March and April are always hectic: traveled to over a dozen colleges, served as a delegate at my local ward convention (go Jillia!), gave my first Tedx Talk (will share video as soon as it's up), working on new music, blah blah blah, so May feels like a great time to step back and try to get focused again. While I'm doing that, I thought I'd shout out a couple of Twin Cities friends of mine and their work:

1. New See More Perspective album: SEE MORE EYE JACK
See More always shows up with music that is timely, sharp, and well-crafted; he also, however, shows up with creative concepts that are both fun and meaningful. His latest project is inspired by Samurai Jack (a work that is already a genre-bending mashup), and if it were JUST a Samurai Jack-themed rap record, it'd be great. But it goes so much deeper than that, really paying tribute to its muse while expanding and transcending it at the same time. And it's just great hip hop on top of all that; definitely worth a listen.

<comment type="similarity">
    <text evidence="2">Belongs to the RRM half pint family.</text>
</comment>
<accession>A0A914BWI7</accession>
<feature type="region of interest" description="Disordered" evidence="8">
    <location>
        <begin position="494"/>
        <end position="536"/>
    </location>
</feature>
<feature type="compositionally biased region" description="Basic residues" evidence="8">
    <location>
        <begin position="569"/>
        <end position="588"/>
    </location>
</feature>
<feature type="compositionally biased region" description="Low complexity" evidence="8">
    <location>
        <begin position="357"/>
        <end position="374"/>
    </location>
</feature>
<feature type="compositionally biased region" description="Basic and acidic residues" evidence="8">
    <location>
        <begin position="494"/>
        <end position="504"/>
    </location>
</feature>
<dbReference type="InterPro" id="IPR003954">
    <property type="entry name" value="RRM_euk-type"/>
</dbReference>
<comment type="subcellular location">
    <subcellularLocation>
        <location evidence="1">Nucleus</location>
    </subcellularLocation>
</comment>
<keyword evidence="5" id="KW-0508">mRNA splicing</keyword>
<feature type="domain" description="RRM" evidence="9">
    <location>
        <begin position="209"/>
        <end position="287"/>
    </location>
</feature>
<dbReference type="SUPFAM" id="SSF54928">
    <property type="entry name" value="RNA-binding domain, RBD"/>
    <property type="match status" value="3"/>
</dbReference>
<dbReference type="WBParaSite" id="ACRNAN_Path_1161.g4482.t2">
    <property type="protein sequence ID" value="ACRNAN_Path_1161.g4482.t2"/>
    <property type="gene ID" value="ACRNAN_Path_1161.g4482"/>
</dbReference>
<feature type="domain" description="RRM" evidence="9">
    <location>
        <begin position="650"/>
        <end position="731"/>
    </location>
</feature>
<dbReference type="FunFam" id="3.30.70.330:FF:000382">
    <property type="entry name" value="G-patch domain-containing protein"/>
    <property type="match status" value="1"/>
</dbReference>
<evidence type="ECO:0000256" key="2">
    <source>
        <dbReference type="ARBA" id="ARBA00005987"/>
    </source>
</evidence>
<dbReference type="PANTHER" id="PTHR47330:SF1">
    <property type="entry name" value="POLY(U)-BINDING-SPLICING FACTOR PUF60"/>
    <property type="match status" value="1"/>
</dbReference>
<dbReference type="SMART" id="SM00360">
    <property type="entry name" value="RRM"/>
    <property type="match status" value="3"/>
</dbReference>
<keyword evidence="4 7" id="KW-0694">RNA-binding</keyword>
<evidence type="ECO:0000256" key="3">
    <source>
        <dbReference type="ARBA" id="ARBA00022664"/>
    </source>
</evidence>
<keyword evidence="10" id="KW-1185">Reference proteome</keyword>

Sunday, April 23, 2017

TedxUMN Talk on April 30


I'll be giving my first Tedx Talk on April 30 at the University of Minnesota (where I recently finished my grad studies). The theme is "catalyst," so yeah, there's lots to talk about. You can get tickets here, if you want to see it live.

Also, a more general update: I feel like I've written these words before, but this has been the busiest couple of months of my life. I think it's telling--and a good thing-- that that busy-ness hasn't translated to tons of "product," like new songs, poems, or blog posts. I'm trying to consciously shift some of my energy to other kinds of work-- generally, less-visible work. That being said, there is also some new stuff on the way. Thanks for reading/listening.

Thursday, April 06, 2017

The Endowment: A TruArtSpeaks Fundraiser on 4/15

...and also one of the best Hip Hop lineups you'll see all year.